Saturday, February 16, 2008

The Apology

At long last, the vicious (to use Paul Keating’s words… classic!) reign of the Howard Government is at an end. Kevin Rudd and his cabinet don’t seem to have put a foot wrong so far, at least in PR terms. Howard’s failure to make any sort or apology seems mean spirited at least. His explanation that ‘sorry’ and ‘an apology’ are different things (admittedly, he was talking about interest rates here) seems lame at best. The apology has been a triumph for Kevin Rudd, and has left Brendan Nelson with egg on his face. Nelson really had nowhere to turn, his initial, non committal caution gave way to a qualified apology of a dubious nature, but had he refused to support the apology he risked seeming just as out of touch as Howard. Supporting the apology completely might have risked alienating those sections of the community who are offended by it, at least in Liberal perceptions.

I applaud the Rudd Government’s symbolic apology and acknowledge the meaning that has resonated within the indigenous community, but an apology with no compensation is at best a hollow gesture. The stolen generations deserve compensation as was recommended by the courts. Is this nothing more than an apology for an apology? Perhaps we should ask John Howard (sorry…)

Public Education

There seems to be an increasingly prevalent view in Australia (and probably many other countries), that public education is substandard. Many parents seem to think that they would be letting their children down by sending them to a public school. They will go to any length to afford the exorbitant fees charged by private schools, often going into debt or enlisting financial support from grandparents. While private education may have benefits, I can very confidently state (based on 15 years of experience teaching in both systems) that public education is by no means a second rate education. While private schools may have superior resources, teaching standards in the public system are definitely superior.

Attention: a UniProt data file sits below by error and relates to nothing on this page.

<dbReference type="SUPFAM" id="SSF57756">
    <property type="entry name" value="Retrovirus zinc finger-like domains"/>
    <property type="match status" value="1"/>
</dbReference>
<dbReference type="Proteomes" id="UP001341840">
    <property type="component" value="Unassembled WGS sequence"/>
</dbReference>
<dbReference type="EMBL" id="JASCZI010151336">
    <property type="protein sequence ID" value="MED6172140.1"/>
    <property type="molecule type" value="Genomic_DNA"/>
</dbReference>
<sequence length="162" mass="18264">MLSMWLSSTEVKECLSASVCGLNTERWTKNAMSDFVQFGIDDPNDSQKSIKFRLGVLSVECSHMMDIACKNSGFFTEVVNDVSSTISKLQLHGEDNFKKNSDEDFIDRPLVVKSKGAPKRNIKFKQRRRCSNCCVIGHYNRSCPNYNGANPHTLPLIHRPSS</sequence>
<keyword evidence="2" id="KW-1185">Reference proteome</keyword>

Due to government funding policies and income from fees private schools can boast of facilities public schools can only dream of. For example, sporting and technology facilities in private schools are far more extensive than those that public schools can access. However, public schools are able to provide more than adequate facilities in most cases. If this were not true, how is it possible that public school students attain top rankings in highly resource dependant areas such as computing and science?

Many people seem to think that teacher training courses at universities are easy to get into. In 2005 a UAI of 80 + was needed; a more than respectable attainment. Many of my colleagues at teacher’s college had come from successful careers in areas such as medicine, engineering and business. They turned to a career in teaching, not for increased financial rewards but because they sought fulfilment in a more people oriented field.

All teachers in public schools have undertaken intensive, specialist training in education. Teachers in private schools are only required to have an undergraduate degree. In fact, early in 2005 a small scandal erupted when it was revealed that a number of private school teachers did not even have these qualifications.

Not only are public school teachers required to have a higher level of tertiary education than their private counterparts (a post graduate diploma of education being the minimum requirement), they can also access ongoing professional development throughout their teaching careers. I have attained several additional, university accredited qualifications in areas such as English as a Second Language, literacy education and technology through professional development programs. I can personally attest to the fact that the standard of teaching at my own (public) school is of an outstanding level. Through an innovative approach to the resources available this standard continues to improve.

Perhaps parents are guilty of letting down their children by not sending them to a public school…